Since I'm home for the Thanksgiving weekend, I figured I'd compose a bunch of questions relating to childhood and hometowns. Many of these assume you have parents who are still alive and a 'normal' upbringing (you know, nuclear family and all), so please accept my apologies if this isn't the case and feel free to adjust the question if at all possible (by going back in time or thinking about your own children perhaps) to fit your situation.
Not to steal any of the Dead One's thunder, but I'm going to do my own thing here with some questions that are on my mind. There won't be ten of them, but rather the exact number that are on my mind at the time. I also don't expect any answers. Consider them rhetorical if you wish or offer your thoughts. It's up to you. Here goes.
Because on this question column, we try out Genghis's proposed suggestion to write the full questions in the comments section to make it even easier for you to answer them ... Also, I was eating bitter herbs while I wrote this ... Man-eesh Ta-Na ...
Do conservatives read liberal blogs (I suppose this one qualifies) with as much disdain and condescension as I feel when I read right-wing blogs (hotair.com makes me wanna throw things every time I read it). For some reason, I feel like even the most liberal of blogs at least acknowledge the other side may have something of value to offer.
What is Genghis (not to mention SarahPalinGrrrrl) going to talk about after Nov. 4 (OK, I'll give them a week of post-game analysis posts, but what then)??
Roberts court had decided to take the case about who should be counted in a district for size. It has never been ruled upon whether a district should just count eligible voters equally among districts or should all be counted including immigrants and prisoners. If all is counted then that will move the power to the rural areas that are mostly older and conservative according to the author.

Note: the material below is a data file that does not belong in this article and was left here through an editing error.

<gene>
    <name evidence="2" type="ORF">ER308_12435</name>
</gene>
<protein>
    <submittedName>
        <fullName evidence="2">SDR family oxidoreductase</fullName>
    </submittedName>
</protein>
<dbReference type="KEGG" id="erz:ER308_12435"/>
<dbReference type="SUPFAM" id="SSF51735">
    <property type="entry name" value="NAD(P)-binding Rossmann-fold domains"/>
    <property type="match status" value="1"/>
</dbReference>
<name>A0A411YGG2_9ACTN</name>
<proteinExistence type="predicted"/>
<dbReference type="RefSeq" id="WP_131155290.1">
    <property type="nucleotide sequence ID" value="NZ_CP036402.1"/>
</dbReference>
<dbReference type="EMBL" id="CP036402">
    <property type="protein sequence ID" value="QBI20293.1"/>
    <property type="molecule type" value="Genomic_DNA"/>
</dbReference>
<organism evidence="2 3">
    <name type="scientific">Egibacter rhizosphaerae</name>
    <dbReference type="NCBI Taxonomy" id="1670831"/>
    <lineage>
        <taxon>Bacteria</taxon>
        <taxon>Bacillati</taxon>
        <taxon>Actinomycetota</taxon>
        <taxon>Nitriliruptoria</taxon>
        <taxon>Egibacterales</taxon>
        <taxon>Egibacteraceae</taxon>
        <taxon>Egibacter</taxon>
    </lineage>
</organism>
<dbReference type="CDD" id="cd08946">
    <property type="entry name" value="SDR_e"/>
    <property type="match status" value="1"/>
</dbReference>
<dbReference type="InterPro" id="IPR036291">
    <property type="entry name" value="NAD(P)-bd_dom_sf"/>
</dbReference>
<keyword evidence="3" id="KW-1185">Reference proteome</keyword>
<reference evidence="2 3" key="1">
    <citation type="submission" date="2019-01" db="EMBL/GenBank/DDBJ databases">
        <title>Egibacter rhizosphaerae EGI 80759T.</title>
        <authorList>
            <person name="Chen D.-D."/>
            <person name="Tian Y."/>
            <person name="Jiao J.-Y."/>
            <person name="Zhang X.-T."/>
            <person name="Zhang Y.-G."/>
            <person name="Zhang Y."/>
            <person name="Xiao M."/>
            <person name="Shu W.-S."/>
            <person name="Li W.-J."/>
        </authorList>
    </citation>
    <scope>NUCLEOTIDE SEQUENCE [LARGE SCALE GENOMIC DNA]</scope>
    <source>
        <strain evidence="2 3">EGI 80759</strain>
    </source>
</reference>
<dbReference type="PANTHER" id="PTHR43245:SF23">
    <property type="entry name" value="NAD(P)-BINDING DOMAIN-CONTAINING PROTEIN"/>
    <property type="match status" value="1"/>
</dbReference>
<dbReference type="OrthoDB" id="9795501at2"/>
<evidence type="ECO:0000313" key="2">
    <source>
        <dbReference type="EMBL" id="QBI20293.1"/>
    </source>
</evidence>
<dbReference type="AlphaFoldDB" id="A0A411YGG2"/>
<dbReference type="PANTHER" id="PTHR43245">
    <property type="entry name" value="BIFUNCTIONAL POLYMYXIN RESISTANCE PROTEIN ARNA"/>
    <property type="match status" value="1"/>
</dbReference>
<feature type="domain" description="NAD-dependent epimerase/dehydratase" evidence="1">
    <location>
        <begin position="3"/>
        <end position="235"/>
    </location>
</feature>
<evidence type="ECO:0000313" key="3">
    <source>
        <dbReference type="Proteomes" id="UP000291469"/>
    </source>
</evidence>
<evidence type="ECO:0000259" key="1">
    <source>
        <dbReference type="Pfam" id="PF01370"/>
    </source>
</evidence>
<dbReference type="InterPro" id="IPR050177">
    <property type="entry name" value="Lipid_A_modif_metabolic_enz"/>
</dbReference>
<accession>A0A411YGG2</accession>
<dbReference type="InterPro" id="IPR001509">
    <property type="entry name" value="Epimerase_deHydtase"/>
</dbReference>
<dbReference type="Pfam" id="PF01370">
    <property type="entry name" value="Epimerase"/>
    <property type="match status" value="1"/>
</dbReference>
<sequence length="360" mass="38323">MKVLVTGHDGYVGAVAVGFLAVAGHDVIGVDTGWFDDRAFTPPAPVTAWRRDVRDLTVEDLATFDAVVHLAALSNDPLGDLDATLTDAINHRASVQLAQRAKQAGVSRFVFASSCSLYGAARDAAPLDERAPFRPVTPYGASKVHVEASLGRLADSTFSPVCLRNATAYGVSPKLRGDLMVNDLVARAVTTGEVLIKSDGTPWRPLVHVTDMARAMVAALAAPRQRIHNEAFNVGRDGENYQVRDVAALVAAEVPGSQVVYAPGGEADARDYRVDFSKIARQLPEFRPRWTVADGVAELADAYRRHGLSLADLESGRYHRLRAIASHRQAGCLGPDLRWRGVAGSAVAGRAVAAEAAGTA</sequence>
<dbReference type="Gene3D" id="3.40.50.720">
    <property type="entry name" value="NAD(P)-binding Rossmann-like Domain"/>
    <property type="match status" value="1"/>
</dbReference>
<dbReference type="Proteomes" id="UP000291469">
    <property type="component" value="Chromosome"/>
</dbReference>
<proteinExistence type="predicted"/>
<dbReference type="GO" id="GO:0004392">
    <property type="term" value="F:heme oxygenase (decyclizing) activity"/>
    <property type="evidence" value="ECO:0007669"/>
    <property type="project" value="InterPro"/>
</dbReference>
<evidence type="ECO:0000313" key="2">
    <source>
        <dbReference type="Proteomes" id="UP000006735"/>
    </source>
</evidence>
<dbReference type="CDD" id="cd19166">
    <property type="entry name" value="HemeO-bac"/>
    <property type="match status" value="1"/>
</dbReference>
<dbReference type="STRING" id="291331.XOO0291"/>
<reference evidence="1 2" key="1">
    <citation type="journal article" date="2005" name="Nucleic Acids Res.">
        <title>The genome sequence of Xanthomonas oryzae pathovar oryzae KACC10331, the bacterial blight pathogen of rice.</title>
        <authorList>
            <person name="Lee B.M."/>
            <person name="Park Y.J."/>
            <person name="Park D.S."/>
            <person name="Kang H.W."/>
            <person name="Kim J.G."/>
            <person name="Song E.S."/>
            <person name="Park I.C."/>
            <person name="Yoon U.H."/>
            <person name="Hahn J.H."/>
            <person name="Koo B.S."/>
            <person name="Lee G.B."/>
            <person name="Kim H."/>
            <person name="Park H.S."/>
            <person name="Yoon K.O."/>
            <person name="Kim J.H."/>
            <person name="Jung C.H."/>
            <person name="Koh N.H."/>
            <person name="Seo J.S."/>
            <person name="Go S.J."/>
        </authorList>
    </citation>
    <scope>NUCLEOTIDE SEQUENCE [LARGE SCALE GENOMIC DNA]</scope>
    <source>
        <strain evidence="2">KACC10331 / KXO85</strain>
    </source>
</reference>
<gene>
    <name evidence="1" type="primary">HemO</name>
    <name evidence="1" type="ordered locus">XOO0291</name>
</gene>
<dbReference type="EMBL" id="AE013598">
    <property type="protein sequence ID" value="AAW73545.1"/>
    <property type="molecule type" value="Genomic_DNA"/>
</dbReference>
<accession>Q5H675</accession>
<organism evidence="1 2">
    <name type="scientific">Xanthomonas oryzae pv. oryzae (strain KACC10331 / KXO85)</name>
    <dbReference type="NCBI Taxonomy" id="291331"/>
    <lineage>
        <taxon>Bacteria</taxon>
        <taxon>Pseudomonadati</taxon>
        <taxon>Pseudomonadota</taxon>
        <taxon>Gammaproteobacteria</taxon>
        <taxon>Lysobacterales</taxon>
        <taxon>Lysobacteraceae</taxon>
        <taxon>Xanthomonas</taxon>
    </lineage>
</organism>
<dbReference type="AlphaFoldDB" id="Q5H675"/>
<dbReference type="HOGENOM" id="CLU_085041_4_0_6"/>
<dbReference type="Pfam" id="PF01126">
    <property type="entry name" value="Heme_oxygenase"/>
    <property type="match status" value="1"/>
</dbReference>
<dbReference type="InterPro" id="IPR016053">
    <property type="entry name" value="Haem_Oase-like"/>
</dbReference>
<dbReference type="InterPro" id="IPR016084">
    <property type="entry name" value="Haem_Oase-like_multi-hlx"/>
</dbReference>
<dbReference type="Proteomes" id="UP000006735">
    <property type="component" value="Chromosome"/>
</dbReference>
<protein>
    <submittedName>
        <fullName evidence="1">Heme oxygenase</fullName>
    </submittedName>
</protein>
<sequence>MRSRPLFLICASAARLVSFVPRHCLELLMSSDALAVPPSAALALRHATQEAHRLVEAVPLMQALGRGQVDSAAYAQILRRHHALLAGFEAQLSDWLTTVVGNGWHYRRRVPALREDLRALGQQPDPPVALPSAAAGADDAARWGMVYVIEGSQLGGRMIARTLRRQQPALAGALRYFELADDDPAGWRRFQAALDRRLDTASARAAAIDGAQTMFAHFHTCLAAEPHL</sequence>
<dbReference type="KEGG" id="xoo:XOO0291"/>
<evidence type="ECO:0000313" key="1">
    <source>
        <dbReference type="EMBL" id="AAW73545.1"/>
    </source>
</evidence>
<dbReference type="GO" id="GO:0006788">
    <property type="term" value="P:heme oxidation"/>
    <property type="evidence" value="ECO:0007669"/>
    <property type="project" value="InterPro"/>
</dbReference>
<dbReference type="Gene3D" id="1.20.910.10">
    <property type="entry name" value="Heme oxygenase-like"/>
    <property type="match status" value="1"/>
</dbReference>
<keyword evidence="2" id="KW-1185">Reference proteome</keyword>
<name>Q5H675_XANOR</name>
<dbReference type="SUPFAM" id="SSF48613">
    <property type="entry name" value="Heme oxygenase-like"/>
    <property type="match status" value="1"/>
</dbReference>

I am sure they will rule what ever keeps the GOP in power at the state and House levels. It is something to watch for.
Until recently, most presidential candidates have pretended that they aren’t beholden to the donors who finance their campaigns. For the 2016 race, however, the GOP’s candidates aren’t even hiding the fact that they want to be sold to the highest bidder. Their primary really is dominated by a handful of billionaires, with the candidates hoping to win all-important “auditions” with big-money funders like the Kochs and the Adelsons, who will collectively spend over $1 billion on the campaign.
Over the last half-century, affluent Americans have turned out to vote at significantly higher rates than lower-income Americans. Yet, the expert consensus on this issue has been that income-related voting gaps are not consequential. new evidence casts significant doubt on the idea that class bias in our electorate isn’t important. Most important, non-voters tend to be much more liberal in their economic policy views compared to voters.
Besides their own, they of course can handle any other electric cars that appear on the market. Amazon first-mover advantage... And as mass transit makes more sense in Europe vs. the US, electric cars also fit the high fuel cost/shorter distance/more densely populated landscape.